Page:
Why Smith believes she would be a better representative for the people is simple. She has gone through many of the same struggles they have faced. She’s been poor, a student, and a victim of sexual assault. “My experience doesn’t come from business, it comes from waking up every day, facing my struggles, and conquering them. That’s what makes me a strong representative for the people; being able to have gone through so many things in my time on this planet and take that experience to fight for the people in my district facing the same struggles.”
Smith is also uniquely prepared to stand up to the lawyers that fill Congress. As a mortgage foreclosure specialist, she fought for people to stay in their homes. She has also worked as a bankruptcy paralegal and “spent five years as a claims negotiator arguing with attorneys about settlements and liability.” Smith continues, “Most of my working life has been spent debating, compromising, and dealing with attorneys. If there’s one thing I’ve learned in that time, it’s how to handle myself with attorneys.”
As with any Brand New Congress-backed candidate, Sarah Smith must adhere to a specific platform to include specific policy positions, such as:
- Non-Interventionist Foreign Policy
- Get Money Out of Politics
- Expand the Earned Income Tax Credit for Families
- End Police Militarization
- End the ‘War’ on Drugs
- End the School to Prison Pipeline
- Provide all Americans Healthcare through Medicare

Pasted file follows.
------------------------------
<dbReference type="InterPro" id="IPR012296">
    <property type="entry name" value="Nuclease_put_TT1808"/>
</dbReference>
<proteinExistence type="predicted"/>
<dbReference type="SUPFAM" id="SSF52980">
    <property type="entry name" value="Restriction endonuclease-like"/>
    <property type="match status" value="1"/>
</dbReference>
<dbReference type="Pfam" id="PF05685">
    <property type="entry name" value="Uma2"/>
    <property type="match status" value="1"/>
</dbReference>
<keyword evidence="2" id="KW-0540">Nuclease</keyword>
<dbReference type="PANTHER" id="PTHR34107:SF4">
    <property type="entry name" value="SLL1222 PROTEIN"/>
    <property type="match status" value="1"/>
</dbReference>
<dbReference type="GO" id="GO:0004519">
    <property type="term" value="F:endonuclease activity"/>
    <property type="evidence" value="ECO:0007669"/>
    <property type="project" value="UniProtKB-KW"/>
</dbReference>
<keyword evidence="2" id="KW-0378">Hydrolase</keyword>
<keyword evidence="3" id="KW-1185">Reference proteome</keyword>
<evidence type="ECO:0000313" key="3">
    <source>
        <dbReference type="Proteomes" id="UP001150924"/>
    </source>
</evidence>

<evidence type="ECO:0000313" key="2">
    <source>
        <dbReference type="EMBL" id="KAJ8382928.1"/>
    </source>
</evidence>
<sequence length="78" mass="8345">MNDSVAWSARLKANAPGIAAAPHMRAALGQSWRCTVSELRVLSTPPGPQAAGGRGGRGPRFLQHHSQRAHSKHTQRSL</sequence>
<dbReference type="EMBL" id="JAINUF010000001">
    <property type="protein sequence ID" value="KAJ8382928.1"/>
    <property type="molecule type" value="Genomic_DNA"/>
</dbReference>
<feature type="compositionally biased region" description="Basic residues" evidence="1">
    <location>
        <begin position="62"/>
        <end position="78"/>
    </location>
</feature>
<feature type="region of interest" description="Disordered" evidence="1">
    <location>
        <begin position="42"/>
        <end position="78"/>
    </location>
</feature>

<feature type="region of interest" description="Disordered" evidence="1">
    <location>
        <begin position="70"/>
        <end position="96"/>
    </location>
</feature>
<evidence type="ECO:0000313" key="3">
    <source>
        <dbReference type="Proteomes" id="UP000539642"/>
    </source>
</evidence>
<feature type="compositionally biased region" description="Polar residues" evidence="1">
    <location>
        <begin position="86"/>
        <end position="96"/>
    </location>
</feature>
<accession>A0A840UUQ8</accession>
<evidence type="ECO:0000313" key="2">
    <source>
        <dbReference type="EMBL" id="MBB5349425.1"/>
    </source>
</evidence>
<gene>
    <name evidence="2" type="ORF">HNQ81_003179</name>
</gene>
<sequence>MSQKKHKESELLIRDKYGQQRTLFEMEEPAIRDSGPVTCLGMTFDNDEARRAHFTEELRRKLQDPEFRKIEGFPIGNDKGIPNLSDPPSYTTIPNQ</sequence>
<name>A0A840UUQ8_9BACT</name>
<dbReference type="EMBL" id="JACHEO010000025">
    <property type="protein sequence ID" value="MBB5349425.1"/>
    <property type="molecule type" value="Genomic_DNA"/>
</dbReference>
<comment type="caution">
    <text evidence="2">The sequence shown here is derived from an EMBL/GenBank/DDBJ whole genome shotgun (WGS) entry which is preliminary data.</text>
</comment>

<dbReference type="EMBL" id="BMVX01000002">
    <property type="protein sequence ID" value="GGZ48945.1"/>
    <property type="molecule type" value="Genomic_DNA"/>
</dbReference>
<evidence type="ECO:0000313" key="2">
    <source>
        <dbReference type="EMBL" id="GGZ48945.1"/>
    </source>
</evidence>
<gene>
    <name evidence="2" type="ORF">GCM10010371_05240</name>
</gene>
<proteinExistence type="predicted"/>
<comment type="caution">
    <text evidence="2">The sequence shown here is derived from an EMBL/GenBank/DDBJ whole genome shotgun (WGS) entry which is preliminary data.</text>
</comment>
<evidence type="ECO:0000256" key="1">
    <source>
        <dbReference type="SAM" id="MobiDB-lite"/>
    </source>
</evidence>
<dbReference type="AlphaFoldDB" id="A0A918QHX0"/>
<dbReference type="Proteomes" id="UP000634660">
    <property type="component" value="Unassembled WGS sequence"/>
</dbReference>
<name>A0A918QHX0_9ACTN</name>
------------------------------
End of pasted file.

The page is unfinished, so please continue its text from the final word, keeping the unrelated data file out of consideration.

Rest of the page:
Personally, Sarah Smith, within her first year, would like to introduce or cosponsor legislation “to start the ball rolling on investment in revitalizing America’s infrastructure, Medicare for all (in the event HR676 does not pass), student loan reform, and investment in alternative energy.” Beyond these specifics, Smith would like to focus her efforts on creating a green energy economy within her district.
Smith has her sights set beyond the short term, hoping that in five years an infrastructure overhaul will be nearing completion and Citizen’s United will be overturned. These two issues, as they lay the bedrock for her long term goals, seem to be the focus of Smith’s political agenda. She hopes that in the future her constituents will not longer feel afraid, but instead, energized.
If, as Smith hopes, Brand New Congress makes a real impact and can win a number of seats come 2018, she believes there is a “real opportunity to make a tangible change in how our country operates.” If this is to come to fruition, Smith believes her district will have started to, “invest in our roads and downtowns, begun establishing contracts for alternative energy manufacturers to create plants in Washington, and started building up the middle class.”
Sarah Smith has an uphill battle ahead of her, going against 20-year incumbent Democrat Adam Smith in Washington’s 9th District. She will be running as a Democrat and will be on the ballot in Washington’s top two primaries in August of 2018. If Sarah Smith finishes in the top two of the primary, regardless of party affiliation, she will move on the general election.
You can keep up with Sarah Smith:
On her website: https://brandnewcongress.org/Candidates/sarah-smith
Or, on Twitter: @SarahSmith2018
If you would like to hear more from Sarah Smith, check her out in this recent interview with Jimmy Dore.